Missaukee County sits in the middle of the northern half of Michigan's Lower Peninsula, and is not really one of the state's more well-known regions. It was once one of the great logging counties that contributed to Michigan's famous lumber boom, and the Christmas tree-growing capital of the U.S., but today remains a quiet hinterland where recreational hunting and fishing are enjoyed by cottagers and vacationers, away from the more touristy areas. Set off in 1840 and organized in 1871, today Missaukee County has a population of about 14,000.

The county takes its name from Chief Mesaukee, who signed treaties at Maumee Bay in 1831 and 1833. David M. Brown's Michigan County Atlas says that (according to Virgil Vogel) the name breaks down as "missi" meaning "great," and "au-kee" meaning the land, or soil; two other authors write that the chief's name meant "large mouth of the river."

While cruising M-55 toward the "ghost town" of Jennings, an old ruined bridge footing on a branch of the Muskegon River caught my eye next to the highway bridge, so I pulled over to investigate.  

Down a fisherman's path I also found a strange cobblestone construction of some sort, which I slowly realized actually contained a spring.

Hidden inside the grasses that had overtaken the cobblestone structure, a tiny pipe protruded, bubbling with clear cool groundwater. Hopefully Nestle won't read this post and decide to build a pumping station here to suck all our water up so they can bottle it and sell it back to us.

At first I thought this must've been some kind of WPA or CCC project during the Great Depression, but I noticed that someone had spelled out "1964" in stones on the top:

Unless I was reading it upside-down and it actually said "hqbl," which might stand for "high quality brick laying"...? I'll leave that mystery for my loyal readers to decide.

Anyway, a better look at the old bridge footing...I couldn't get much closer than this. My thought is that it was part of an old railroad trestle that once crossed this area in the olden days; Brown writes that narrow-gauge logging railroads once spiderwebbed the entire county, not counting the main freight lines.

Brown says the first settler came in 1867, and the first sawmill in Missaukee County was built the same year. The future county seat, Lake City, was founded a year later. During the 1870s, Union Army veterans and loggers descended on this county to produce 100 million board feet of lumber annually, and homestead it for farming once the forest was clear-cut. The Grand Rapids & Indiana Railroad penetrated into the county by 1890, bringing all of the spoils from this timber harvest through Cadillac to Lake Michigan ports. Prior to that logs had been floated downriver to Muskegon and Manistee.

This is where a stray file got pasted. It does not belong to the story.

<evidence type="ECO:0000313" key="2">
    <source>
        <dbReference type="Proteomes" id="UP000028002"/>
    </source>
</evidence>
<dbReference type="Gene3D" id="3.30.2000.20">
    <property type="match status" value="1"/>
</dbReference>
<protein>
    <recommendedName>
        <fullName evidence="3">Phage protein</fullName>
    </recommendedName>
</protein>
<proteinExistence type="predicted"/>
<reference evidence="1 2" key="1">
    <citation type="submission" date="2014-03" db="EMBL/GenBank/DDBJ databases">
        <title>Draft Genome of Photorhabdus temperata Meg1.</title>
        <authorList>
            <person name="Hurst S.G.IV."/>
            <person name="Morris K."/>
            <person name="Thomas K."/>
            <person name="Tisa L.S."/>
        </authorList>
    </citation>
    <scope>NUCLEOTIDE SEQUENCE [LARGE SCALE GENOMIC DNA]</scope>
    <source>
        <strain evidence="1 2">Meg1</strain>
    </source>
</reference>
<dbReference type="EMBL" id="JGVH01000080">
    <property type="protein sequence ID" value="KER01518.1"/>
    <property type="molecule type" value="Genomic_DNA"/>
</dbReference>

Further along in my journeys that day, I passed the remnants of what I believe to have been the old Missaukee County Poorhouse:

Deciding quickly that accessing it would be rather inauspicious, I was obliged to skip it for today and settle for this in-motion snapshot, as I continued along toward Jennings.

Just outside of town I pulled over again to patronize this quaint Victorian house turned bait & beer store:

Another roadside ghost along M-55:

There are a few nice-sized lakes in Missaukee County, including Sapphire Lake...

...and Crooked Lake, along whose shores Jennings was built:

Entering the town of Jennings by the main road, like many "ghost towns" it appears little different from any other rural northern Michigan village:

The only real difference to be seen is that there are a lot of vacant plots where houses used to be, and the occasional vacant one.

It is generally agreed that except for Au Sable, Jennings is the largest community in Michigan ever to have become a ghost town...I assume in this context that the definition of "becoming" a ghost town means that the post office closes and local government dissolves; in which case cities like Detroit and Calumet don't count as ghost towns, although many observers may find grounds to disagree.

Many of the houses here retain their original Victorian-era appearance...a few mobile homes are interspersed amongst them too.

The story of Jennings began when William and James Dewings erected a sawmill on Crooked Lake in 1878, which was also the name of the settlement at that time. The Dewings brothers were said to have been the first in Michigan (and maybe in the nation, according to Wakefield) to introduce the double-cut bandsaw in their mill. The mill was subsequently bought by Austin and William Mitchell in 1882, who then renamed the village supposedly in honor of William Jennings Bryan (their favorite presidential candidate), although this origin is debated.

The Jennings post office opened the following year, in 1883, but Roy L. Dodge, author of Michigan Ghost Towns, claims that it was originally called "Round Lake" and "Mitchell," and was not renamed "Jennings" until 1890. The Mitchell brothers also enlarged the Dewings mill for planing, flooring, and shingles. It employed 600 men, and ran six days a week, 24 hours a day. The mill was served by the Jennings & Northeastern Railroad, a branch of the G.R. & I.